A Sense of Self: Have You Known Leaders That Smile Under Pressure?

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This topic contains 4 replies, has 4 voices, and was last updated by  Stephen Peteritas 6 years, 8 months ago.

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  • #157808

    As I was watching the NCAA championship matchup last night between Kentucky and Kansas, I was impressed with the fact that Kansas coach Bill Self had a grin on his face during one of the most pressure-filled moments of the game. His team was down by at least 15 points and he exuded a quiet confidence that surely contributed to his team’s ability to stay in the game and almost mount a comeback. It’s no wonder that he was named the Naismith Coach of the Year.

    But what does make me wonder is this:

    Have you known leaders or managers that are able to keep their cool – who almost seem to become more calm and collected – as the stress and strain of a deadline or unexpected drama ensues?

    Does it make you admire them or do you think it’s annoying because it almost seems as if they’re making light of a critical moment?

    Curious to hear your thoughts.

    Rock chalk.


  • #157816

    Stephen Peteritas

    Haha interestingly enough I’m a diehard Jayhawk yet I normally get frustrated when I don’t feel people are taking the moment seriously enough. There is something in both business and sports to be said about staying loose though and obviously Bill Self knows what he’s doing so there’s really no room to criticize his methods.

  • #157814

    …I like that: “staying loose.” That’s a great way to think about it. I’ll bet there’s something physiologically that restricts our performance – mentally and physically – when we get all constricted and stressed out.

    Took a quick look – sounds like cortisol is not always our friend…


  • #157812

    David Dejewski

    In a crisis, people naturally look for a calm center. When they find one, people tend to rally around it. It has a calming, comforting, and focusing effect.

    As an emergency responder n the street, I found this skill had a profound effect on scenes and on my patients. It was so important that I included it as an additional area of study in classes I would teach.

    I personally found it easier to be the calm center when people were in what most people would consider a bonafide panic – as in life and death or real pain situations. In the suit-and-tie-wearing bureaucratic office space: red tape, artificial deadlines, drama, and tempest-in-a-teacup crisis situations generally annoyed me. I could shake them off most of the time, but there were days when I wanted to throttle someone.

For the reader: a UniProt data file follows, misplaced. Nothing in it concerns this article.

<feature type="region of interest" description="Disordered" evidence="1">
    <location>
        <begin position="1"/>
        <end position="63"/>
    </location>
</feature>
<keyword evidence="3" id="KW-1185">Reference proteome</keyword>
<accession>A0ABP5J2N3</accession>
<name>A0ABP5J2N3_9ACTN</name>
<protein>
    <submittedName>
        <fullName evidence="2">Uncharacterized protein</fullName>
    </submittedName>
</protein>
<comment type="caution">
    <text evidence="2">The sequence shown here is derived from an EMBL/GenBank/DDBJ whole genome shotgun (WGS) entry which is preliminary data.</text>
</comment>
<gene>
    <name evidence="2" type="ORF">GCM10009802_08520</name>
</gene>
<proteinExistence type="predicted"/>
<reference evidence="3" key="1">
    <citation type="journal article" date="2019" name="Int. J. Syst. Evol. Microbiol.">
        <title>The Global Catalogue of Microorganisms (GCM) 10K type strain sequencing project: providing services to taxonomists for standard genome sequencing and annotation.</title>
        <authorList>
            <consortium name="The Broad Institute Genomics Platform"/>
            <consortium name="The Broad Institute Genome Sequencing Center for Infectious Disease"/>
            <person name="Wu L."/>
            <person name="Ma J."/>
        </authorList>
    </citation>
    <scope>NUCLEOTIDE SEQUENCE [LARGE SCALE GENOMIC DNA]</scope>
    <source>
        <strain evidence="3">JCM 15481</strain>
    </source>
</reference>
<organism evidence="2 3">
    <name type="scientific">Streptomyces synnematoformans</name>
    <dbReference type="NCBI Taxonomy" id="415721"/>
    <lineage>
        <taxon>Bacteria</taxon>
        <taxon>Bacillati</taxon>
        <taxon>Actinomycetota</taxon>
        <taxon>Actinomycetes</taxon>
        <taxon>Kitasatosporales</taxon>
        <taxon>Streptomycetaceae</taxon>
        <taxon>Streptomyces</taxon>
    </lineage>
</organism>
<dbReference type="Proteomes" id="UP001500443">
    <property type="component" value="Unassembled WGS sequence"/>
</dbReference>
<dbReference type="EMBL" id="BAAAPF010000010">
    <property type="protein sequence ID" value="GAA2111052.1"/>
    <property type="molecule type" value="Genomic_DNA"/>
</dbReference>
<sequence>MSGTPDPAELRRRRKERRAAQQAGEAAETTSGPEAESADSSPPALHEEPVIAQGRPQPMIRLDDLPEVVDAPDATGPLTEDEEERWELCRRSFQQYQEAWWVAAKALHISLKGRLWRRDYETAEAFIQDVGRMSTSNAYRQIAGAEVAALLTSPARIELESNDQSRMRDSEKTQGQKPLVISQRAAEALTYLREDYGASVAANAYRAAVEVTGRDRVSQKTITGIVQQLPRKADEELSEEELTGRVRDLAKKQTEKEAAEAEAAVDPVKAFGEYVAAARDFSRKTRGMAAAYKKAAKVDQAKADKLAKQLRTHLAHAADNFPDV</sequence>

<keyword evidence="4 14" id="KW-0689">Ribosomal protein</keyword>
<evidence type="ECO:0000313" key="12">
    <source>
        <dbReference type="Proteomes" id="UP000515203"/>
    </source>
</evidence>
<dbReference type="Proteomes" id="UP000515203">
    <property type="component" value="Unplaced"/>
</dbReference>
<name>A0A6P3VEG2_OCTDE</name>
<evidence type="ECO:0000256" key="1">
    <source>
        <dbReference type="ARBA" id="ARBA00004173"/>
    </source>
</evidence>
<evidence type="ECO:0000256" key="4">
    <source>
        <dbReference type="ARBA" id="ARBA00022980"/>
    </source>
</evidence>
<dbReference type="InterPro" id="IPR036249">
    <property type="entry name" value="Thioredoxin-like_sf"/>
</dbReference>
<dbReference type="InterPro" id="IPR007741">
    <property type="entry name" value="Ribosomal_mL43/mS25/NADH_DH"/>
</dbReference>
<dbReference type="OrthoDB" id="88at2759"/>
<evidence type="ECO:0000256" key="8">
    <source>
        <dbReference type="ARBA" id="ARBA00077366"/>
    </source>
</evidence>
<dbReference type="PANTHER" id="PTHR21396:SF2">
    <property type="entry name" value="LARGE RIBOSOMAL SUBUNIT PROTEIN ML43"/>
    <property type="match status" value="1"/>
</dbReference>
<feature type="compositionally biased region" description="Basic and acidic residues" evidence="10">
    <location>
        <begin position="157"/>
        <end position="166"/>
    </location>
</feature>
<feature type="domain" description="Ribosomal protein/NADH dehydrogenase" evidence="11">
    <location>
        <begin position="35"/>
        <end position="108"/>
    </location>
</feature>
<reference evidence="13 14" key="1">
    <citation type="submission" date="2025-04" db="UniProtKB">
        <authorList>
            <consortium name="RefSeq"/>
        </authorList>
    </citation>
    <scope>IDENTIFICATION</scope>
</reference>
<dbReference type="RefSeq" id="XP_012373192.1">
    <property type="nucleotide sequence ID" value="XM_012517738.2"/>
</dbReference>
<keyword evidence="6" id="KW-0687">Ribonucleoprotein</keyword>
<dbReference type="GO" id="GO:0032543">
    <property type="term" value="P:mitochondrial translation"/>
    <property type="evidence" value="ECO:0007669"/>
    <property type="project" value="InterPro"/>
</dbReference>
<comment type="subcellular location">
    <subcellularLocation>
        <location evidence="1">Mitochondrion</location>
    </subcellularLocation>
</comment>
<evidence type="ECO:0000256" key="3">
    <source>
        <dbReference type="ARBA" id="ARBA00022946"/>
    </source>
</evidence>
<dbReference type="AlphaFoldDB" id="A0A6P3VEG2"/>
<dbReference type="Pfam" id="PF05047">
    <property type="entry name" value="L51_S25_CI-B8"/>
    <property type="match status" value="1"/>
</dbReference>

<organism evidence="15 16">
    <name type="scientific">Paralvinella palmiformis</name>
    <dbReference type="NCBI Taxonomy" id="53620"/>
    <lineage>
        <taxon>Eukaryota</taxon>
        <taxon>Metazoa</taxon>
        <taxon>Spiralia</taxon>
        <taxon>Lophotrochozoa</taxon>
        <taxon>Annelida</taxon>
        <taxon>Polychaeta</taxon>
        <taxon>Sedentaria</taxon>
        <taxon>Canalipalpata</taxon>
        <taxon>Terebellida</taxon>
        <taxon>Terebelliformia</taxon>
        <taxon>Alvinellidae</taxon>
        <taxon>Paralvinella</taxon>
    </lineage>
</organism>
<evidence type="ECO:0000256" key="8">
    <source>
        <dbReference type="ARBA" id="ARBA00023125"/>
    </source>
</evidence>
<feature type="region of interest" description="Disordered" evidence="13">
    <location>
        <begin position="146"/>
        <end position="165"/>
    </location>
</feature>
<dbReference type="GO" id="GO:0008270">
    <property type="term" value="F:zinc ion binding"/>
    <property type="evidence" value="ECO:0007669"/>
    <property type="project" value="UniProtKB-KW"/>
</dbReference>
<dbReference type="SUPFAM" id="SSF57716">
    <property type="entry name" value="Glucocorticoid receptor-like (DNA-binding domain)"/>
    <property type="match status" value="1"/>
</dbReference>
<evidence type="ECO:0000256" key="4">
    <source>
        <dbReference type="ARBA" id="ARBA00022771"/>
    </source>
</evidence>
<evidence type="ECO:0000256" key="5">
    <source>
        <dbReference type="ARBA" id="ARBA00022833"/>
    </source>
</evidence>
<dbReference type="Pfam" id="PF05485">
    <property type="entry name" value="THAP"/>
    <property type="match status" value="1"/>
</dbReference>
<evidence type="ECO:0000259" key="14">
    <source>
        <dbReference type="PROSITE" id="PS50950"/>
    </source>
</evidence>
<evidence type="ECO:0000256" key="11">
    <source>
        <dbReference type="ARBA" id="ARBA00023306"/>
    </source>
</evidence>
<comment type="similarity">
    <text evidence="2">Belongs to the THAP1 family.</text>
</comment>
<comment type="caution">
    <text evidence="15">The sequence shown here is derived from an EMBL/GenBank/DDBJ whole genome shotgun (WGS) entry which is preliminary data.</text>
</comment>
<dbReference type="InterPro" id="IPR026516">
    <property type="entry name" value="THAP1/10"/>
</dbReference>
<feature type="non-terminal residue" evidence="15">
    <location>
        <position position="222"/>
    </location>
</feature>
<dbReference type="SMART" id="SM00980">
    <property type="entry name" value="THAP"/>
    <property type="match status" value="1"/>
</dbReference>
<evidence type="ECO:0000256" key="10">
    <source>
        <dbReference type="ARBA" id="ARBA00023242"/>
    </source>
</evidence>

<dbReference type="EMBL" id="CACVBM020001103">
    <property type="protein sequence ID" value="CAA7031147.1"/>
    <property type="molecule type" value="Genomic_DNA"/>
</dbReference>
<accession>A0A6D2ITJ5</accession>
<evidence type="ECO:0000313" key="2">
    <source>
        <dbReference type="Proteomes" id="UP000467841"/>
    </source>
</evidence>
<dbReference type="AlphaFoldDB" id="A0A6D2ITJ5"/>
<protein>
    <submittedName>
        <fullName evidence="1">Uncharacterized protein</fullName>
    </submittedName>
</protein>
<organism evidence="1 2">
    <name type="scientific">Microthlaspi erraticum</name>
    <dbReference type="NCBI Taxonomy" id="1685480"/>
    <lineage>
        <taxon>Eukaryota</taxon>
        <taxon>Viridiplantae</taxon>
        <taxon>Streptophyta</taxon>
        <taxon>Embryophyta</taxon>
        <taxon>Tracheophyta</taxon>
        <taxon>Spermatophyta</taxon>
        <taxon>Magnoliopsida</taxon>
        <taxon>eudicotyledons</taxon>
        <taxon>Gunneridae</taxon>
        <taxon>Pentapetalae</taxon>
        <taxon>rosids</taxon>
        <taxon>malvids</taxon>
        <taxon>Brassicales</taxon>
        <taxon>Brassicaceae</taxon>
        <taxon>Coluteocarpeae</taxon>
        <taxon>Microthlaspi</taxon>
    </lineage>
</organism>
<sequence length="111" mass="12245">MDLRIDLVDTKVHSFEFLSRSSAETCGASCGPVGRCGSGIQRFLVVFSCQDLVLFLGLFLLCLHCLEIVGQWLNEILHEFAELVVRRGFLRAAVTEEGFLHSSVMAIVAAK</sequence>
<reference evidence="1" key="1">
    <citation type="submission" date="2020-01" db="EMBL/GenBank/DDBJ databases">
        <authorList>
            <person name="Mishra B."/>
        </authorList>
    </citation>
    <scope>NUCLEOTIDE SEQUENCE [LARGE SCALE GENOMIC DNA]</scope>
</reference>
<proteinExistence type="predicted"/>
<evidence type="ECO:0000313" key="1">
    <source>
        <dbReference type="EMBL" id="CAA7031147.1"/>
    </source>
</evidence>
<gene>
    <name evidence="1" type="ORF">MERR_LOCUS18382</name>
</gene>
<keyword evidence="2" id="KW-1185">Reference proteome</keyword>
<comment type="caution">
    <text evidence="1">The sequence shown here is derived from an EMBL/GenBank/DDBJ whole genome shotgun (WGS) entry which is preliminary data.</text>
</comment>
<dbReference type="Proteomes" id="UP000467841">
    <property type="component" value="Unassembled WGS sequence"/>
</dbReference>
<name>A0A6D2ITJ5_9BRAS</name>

“Really?!” I would say to myself as I smiled across the table at some red-faced person emphatically explaining how the world was going to end because so-in-so didn’t do this or that administrative task – or this person said this to that person…”Is this really a crisis?” My outward actions may have appeared positive, but there were times when it took every bit of strength to sit still, listen, and respond in a positive way.

    Everyone is in a different place. That thought is what kept me grounded – that and some awesome staff who knew when to step in before I lost my patience.

    Yes – I admire people who can remain positive across the entire spectrum. Both my father and my father-in-law seem to have this gift. They can absorb anything from serious to nonsense and smile right through it. I think being able to do this a combination of natural talent and many years of practice.

  • #157810

    Corey McCarren

    It’s definitely useful to have a calm leader in crisis. I think most people can second that when you let the stress hit you it only goes downhill.

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